Freebies and subsidies impact budgetary allocations and the most problematic is the resulting sacrifice through current consumption of capital investment for future growth, which benefits both the individual and empowers India in a competitive world. In India’s case, it is a matter of urgency if it is to reach the aspired $10-trillion benchmark to begin approaching the level of its existential neighbourhood rival, China, as well as gain respite from instrumental international pressures originating elsewhere.
The second issue of political significance and potentially increasingly explosive is the unavoidable cross-subsidy, when some states are threatened with bankruptcy owing to indiscriminate freebies and social welfare subsidies. Ineluctably, the bailouts will effectively means transfer between Indian states and likely to precipitate highly divisive resentment.
Freebies and social welfare schemes that subsidise the populace are a universal phenomenon, whether in the shape of Britain’s increasingly expensive National Health Service, virtually free at the point of delivery, or the welfare benefits to the unemployed and disabled in all developed countries. In every case, funding them is an issue and there are difficult choices to be made between alternative uses of limited budgetary resources. A salutary general counterpoint is defense spending, which though unavoidable, is dismaying in the resources it uses up, for example, the $21,000 hourly cost of flying a modern jet fighter, which is even higher for newer models.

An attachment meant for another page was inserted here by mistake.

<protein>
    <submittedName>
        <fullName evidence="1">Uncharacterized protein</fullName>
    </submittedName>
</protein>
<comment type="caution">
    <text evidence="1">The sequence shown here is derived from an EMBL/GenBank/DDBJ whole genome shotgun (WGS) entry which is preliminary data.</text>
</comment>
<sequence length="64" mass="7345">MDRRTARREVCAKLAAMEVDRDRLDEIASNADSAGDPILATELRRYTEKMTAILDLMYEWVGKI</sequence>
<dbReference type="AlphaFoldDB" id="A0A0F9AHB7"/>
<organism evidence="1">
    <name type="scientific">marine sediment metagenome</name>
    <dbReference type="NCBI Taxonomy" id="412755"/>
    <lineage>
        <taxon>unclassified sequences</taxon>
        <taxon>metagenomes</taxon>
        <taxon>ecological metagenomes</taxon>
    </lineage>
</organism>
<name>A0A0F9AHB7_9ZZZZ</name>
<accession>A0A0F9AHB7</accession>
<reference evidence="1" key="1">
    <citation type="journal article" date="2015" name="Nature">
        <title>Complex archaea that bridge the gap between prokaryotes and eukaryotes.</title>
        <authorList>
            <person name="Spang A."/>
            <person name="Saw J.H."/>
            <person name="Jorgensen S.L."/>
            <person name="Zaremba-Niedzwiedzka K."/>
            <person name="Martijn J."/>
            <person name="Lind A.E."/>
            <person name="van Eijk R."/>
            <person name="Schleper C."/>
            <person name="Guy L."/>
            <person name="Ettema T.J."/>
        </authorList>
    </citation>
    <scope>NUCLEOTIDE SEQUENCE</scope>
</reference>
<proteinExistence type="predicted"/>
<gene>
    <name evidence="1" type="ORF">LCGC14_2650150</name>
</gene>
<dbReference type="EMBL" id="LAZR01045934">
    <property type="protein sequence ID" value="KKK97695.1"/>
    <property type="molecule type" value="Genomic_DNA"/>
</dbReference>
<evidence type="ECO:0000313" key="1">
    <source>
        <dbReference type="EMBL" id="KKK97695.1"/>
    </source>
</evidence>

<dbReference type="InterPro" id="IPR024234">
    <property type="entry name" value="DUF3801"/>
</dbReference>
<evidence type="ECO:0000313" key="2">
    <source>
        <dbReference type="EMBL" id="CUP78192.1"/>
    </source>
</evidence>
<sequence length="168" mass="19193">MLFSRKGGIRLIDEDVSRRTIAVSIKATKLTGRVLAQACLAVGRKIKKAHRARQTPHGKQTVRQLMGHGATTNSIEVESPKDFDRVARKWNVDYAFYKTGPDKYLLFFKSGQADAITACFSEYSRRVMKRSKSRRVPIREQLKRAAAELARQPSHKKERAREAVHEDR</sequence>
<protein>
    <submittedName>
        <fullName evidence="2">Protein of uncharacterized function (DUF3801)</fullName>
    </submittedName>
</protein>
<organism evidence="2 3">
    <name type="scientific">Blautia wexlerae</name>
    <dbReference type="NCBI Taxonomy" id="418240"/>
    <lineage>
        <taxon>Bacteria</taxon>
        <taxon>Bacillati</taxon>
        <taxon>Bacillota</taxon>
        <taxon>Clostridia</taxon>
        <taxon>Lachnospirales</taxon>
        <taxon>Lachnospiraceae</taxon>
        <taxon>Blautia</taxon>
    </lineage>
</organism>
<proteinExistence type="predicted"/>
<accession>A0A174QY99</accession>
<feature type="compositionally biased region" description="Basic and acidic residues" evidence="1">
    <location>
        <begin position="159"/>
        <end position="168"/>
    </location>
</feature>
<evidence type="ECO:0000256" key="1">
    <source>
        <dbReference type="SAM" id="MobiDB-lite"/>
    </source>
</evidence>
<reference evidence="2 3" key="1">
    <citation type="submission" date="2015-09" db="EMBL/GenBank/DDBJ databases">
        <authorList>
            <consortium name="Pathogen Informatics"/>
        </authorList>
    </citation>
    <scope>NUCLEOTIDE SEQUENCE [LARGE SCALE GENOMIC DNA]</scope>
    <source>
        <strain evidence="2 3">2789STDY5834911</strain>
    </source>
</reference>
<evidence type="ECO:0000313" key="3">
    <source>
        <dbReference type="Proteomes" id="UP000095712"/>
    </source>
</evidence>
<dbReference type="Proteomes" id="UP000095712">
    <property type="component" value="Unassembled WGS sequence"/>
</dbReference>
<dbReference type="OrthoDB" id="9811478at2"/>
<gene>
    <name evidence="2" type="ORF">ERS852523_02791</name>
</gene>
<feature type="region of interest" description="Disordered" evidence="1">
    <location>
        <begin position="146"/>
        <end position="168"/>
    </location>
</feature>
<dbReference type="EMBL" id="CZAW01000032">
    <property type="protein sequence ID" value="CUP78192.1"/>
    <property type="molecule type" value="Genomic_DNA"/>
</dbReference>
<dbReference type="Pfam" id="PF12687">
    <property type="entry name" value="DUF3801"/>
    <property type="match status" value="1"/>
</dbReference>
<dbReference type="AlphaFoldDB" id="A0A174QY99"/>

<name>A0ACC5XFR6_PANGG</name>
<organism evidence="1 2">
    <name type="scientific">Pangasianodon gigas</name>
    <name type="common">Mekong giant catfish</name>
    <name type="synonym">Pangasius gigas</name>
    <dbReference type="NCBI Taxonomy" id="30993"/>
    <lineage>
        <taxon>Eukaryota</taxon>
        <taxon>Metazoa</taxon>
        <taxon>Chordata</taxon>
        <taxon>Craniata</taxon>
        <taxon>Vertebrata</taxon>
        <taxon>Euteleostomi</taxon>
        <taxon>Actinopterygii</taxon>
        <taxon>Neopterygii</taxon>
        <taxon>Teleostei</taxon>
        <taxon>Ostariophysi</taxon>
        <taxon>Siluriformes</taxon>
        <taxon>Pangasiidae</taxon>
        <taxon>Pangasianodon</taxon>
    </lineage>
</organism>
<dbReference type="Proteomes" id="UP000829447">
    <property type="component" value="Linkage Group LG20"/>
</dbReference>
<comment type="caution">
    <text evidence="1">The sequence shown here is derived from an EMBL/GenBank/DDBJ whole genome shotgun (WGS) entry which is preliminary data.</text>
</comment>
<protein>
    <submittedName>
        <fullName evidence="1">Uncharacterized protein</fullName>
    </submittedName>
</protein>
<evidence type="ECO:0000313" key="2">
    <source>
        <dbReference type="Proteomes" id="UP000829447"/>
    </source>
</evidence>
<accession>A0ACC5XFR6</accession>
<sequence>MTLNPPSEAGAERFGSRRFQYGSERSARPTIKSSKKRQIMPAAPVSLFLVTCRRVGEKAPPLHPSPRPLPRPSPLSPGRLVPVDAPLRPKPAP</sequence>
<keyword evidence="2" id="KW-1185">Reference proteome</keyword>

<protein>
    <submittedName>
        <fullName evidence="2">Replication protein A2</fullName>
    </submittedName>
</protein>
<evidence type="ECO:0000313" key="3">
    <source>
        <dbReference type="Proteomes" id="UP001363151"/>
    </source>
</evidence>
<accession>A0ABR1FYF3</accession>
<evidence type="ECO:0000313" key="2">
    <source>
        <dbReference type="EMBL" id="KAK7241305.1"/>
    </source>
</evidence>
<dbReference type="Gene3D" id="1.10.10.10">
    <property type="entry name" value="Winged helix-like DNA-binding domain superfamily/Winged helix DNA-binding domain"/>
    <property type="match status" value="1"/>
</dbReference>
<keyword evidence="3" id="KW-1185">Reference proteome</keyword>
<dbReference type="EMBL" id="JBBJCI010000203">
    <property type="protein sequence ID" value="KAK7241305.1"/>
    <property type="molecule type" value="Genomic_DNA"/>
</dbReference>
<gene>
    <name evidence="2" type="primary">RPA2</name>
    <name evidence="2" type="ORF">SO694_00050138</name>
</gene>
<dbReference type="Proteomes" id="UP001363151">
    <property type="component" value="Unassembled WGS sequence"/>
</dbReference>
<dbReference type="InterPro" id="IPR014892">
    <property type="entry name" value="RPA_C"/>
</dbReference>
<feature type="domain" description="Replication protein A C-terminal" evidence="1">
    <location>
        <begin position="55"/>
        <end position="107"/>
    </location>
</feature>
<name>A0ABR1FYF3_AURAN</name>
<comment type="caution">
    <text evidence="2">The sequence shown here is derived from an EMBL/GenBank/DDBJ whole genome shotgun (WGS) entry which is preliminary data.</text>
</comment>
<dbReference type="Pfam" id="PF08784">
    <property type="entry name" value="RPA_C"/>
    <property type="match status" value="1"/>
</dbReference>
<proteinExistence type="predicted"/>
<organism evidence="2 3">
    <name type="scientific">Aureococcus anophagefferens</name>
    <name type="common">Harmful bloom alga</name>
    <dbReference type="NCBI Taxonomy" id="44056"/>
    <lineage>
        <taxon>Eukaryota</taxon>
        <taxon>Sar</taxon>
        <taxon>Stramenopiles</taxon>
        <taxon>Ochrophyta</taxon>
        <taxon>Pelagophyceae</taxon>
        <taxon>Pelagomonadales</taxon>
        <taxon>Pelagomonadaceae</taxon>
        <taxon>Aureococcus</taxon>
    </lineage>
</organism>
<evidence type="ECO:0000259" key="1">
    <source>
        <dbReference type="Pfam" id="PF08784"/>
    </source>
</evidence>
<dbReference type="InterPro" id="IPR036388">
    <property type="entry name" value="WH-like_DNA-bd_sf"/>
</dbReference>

There are some important issues in the case of freebies where India is concerned and perhaps in other relatively poor countries too. Gifting 300 units of free electricity to the least well off is not morally reprehensible. However, cumulatively it does mean sacrificing the future for the present through a bloated subsidy bill. The outcome has potentially serious associated implications of bankruptcy for the state concerned and controversial inter-state transfers to stave it off being consigned to the future, though cynical politicians hardly care.
Unfortunately, it is very hard to make a persuasive argument to the poor about the future benefits of present forbearance when they are struggling to make ends meet, unable to fund food and shelter, which exceed in importance even their essential need for electricity and energy supplies.